Admissible and inadmissible
Two opinions of the Illinois Supreme Court cited present perceptions of the scientific community in order to decide admissibility of two technical processes in evidence. These rulings in appeals of two murder convictions set precedents for matters that will probably arise in a number of criminal cases.
Central to one case were identification of the defendant's fingerprints on a plastic garbage bag and determination of the victim's blood type from dried blood stains on clothing. The latent prints were developed by "supergluing" exposure to the fumes of ordinary superglue available on the market. The blood stains were first typed in the conventional manner and then subjected to electrophoresis, in which an electric current breaks down the enzymes into component protein for more exact identification.
The court rejected the defendant's claim that non-police experts should have testified on the validity of the processes. Both were carried out by Chicago police officers with years of experience in their use. For supergluing, the court said, "We think this is sufficient to establish that the technique is generally accepted by the relevant scientific community." It took the same position on electrophoresis, besides citing its acceptance in other jurisdictions.
The decision in People v. Eyler (Docket No. 65371) was unanimous, with an opinion by Justice John J. Stamos.
In the other case the testimony of a major prosecution witness was substantiated by a Chicago police officer after his memory had been stimulated by hypnosis. The court rejected this testimony, saying, "The relevant scientific community not only does not generally accept that hypnotically induced recall is accurate, but the legal and scientific literature is now replete with articles imploring courts to reject such evidence. '' It felt that juries should not be required to weigh such evidence because '' [t]he public has been . . . led to believe that it [hypnosis] provides a panacea for lost memory."
The court considered the matter important enough to overturn the conviction and order a new trial. Justice Howard C. Ryan wrote the opinion in People v. Zayas (Docket No. 65701) with a special concurrence by Justice Ben Miller.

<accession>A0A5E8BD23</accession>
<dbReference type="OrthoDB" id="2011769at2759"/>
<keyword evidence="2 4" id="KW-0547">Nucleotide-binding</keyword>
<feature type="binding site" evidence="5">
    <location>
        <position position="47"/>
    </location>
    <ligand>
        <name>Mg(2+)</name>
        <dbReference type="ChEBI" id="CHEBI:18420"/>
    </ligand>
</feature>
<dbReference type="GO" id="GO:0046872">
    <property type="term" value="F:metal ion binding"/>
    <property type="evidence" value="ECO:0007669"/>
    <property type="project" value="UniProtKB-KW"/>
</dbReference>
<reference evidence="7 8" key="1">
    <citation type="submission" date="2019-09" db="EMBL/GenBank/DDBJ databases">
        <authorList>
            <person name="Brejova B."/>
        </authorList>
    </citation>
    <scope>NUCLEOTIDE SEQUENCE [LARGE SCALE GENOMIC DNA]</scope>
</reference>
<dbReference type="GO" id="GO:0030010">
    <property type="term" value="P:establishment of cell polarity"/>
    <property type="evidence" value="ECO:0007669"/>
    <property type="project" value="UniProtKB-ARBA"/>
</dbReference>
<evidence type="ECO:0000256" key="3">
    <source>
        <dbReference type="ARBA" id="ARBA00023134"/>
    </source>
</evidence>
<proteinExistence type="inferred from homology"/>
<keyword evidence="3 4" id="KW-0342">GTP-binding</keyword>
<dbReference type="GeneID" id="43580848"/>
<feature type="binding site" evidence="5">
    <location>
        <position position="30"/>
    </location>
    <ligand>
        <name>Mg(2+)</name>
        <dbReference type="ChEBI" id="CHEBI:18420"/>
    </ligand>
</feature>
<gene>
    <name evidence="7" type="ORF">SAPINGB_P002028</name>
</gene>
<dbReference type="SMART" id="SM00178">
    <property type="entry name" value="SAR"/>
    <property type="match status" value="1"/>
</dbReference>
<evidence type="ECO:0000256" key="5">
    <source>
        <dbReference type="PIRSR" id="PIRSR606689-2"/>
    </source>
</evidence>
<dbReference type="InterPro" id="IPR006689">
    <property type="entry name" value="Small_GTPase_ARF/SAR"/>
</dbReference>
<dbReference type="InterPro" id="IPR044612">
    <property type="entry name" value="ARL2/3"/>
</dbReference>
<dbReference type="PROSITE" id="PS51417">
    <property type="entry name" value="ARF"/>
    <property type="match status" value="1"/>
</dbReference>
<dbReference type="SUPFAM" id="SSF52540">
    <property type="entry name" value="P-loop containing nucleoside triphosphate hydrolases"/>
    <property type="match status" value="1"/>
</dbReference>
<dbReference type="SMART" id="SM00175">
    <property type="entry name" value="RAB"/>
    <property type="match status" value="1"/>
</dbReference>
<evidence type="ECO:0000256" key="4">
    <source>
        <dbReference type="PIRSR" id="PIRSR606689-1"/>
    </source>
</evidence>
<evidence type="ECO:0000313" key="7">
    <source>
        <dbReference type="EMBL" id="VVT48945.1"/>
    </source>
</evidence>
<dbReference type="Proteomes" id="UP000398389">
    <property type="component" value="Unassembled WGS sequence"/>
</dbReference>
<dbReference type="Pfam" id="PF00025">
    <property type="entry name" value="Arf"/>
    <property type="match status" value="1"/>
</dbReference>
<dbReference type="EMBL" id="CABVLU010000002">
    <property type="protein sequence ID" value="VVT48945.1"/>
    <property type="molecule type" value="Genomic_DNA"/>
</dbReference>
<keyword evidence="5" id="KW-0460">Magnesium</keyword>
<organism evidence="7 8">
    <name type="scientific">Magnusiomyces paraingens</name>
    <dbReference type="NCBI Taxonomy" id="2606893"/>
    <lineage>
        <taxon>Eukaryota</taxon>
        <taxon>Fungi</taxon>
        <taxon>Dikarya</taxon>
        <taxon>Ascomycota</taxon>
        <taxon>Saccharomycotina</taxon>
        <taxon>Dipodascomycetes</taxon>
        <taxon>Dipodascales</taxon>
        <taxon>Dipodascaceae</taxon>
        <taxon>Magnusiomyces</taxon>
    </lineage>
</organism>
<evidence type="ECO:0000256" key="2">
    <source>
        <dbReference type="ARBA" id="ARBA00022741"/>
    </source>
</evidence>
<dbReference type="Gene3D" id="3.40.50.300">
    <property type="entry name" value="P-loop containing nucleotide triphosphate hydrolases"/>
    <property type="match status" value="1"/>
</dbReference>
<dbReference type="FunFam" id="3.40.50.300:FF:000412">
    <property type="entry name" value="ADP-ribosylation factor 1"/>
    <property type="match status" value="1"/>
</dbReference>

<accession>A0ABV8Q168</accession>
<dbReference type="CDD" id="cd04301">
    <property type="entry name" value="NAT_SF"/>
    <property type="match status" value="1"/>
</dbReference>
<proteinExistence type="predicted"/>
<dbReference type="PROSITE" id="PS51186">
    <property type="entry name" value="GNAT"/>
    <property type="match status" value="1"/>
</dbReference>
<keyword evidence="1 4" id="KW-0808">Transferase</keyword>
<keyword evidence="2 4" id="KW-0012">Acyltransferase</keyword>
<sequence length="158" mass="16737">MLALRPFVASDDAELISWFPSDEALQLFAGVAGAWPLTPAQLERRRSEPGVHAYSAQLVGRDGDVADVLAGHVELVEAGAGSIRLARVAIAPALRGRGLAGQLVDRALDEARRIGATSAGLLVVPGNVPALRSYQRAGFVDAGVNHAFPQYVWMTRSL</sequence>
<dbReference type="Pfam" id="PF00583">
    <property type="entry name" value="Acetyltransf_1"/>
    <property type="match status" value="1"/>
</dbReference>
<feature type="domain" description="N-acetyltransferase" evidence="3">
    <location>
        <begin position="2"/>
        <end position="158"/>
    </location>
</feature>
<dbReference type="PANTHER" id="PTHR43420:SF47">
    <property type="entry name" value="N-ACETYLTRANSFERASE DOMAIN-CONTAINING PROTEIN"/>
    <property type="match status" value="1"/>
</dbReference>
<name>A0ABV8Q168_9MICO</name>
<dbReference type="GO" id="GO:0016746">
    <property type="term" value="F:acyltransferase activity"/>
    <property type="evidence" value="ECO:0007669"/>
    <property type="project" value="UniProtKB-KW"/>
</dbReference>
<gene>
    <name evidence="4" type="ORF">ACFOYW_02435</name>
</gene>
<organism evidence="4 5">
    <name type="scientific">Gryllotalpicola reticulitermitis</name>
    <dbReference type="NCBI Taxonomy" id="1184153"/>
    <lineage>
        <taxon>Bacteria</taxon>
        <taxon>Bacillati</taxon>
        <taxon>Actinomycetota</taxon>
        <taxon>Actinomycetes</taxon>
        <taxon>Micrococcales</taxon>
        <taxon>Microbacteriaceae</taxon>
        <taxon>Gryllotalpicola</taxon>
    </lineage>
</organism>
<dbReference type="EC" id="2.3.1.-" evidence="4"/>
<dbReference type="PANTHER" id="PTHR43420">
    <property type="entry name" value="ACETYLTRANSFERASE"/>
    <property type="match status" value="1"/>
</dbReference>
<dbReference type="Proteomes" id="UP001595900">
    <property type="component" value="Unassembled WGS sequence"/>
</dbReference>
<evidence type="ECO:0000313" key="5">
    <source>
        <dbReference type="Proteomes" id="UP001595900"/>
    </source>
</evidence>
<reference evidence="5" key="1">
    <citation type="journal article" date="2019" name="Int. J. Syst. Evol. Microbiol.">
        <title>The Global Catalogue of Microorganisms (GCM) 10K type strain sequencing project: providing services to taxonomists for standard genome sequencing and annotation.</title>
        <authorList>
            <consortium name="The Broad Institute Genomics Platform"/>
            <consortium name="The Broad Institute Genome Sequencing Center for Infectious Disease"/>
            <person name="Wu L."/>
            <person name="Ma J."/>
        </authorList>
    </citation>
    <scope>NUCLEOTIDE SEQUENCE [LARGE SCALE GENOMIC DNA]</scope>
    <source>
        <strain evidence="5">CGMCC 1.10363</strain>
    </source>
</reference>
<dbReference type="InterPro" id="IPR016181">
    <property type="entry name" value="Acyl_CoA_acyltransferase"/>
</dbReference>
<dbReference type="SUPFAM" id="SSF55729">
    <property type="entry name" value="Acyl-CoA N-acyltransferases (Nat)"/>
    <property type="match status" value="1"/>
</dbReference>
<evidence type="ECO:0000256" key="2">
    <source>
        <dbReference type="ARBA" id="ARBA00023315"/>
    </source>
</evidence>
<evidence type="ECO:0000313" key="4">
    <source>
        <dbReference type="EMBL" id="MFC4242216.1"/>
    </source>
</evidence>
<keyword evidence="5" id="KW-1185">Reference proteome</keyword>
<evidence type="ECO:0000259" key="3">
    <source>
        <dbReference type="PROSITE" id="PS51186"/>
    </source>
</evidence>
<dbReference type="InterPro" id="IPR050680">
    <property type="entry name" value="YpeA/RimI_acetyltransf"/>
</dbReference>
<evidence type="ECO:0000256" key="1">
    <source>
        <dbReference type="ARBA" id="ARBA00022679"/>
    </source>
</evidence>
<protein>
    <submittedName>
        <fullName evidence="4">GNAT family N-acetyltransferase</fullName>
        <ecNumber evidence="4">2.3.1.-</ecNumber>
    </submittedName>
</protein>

The complex provisions of the statute on Minors Requiring Authoritative Intervention (MRAI) (see Illinois Revised Statutes 1987, ch. 37, sec. 803-1 et seq.) were found constitutional by an October 25 decision of the Illinois Supreme Court.
The act defines a minor requiring authoritative intervention as "[A]ny minor under 18 years of age (1) who is (a) absent from home without consent of parent, guardian or custodian, or (b) beyond the control of his or her parent, guardian or custodian, in circumstances which constitute a substantial or immediate danger to the minor's physical safety. . ." (sec. 803-3). The act sets up an elaborate process including waiting periods under limited custody before adjudication as an MRAI, notification of parents, restoration to parents of a child willing to go, alternative residential placement of unwilling children, interim crisis intervention services, etc.
The court depended on these provisions in ruling that the act does not violate substantive and procedural due process. Substantive due process concerns laws that affect fundamental rights. The court pointed out that the parents' right to raise children is fundamental and that only a compelling state interest embodied in a narrowly drawn statute may interfere with such a right. It found that "the MRAI significantly interferes with the family relationship. . ." but that this is justified by the state's compelling interest in safeguarding the welfare of children. This case involved runaways, and the court said, "When a minor detaches himself or herself from parental authority by running away from home, the minor jeopardizes his or her welfare." It found that "through the MRAI, the State deals practically with a situation created by the minor and the parents." It concluded that "the MRAI is narrowly tailored to achieve the State's purpose of protecting the welfare of minors."
The court reviewed in detail questions of the constitutionality of the act's procedures. In general it rejected arguments of unconstitution-ality because the purpose of the procedures is to correct the problem. The act gives the court a wide range of possible actions, many of which aim at returning the child to the home. Thus the court found no possibility of erroneous deprivation of parental rights, nor unequal treatment of parents of MRAIs when compared to parents accused of abuse or neglect.
The opinion in People v. R.G. (Docket Nos. 66929, 66999, 67184 cons.) was written by Justice Horace L. Calvo, with Justice Ben Miller's dissent finding violation of both substantive and procedural due process.
F. Mark Siebert
December 1989 | Illinois Issues | 25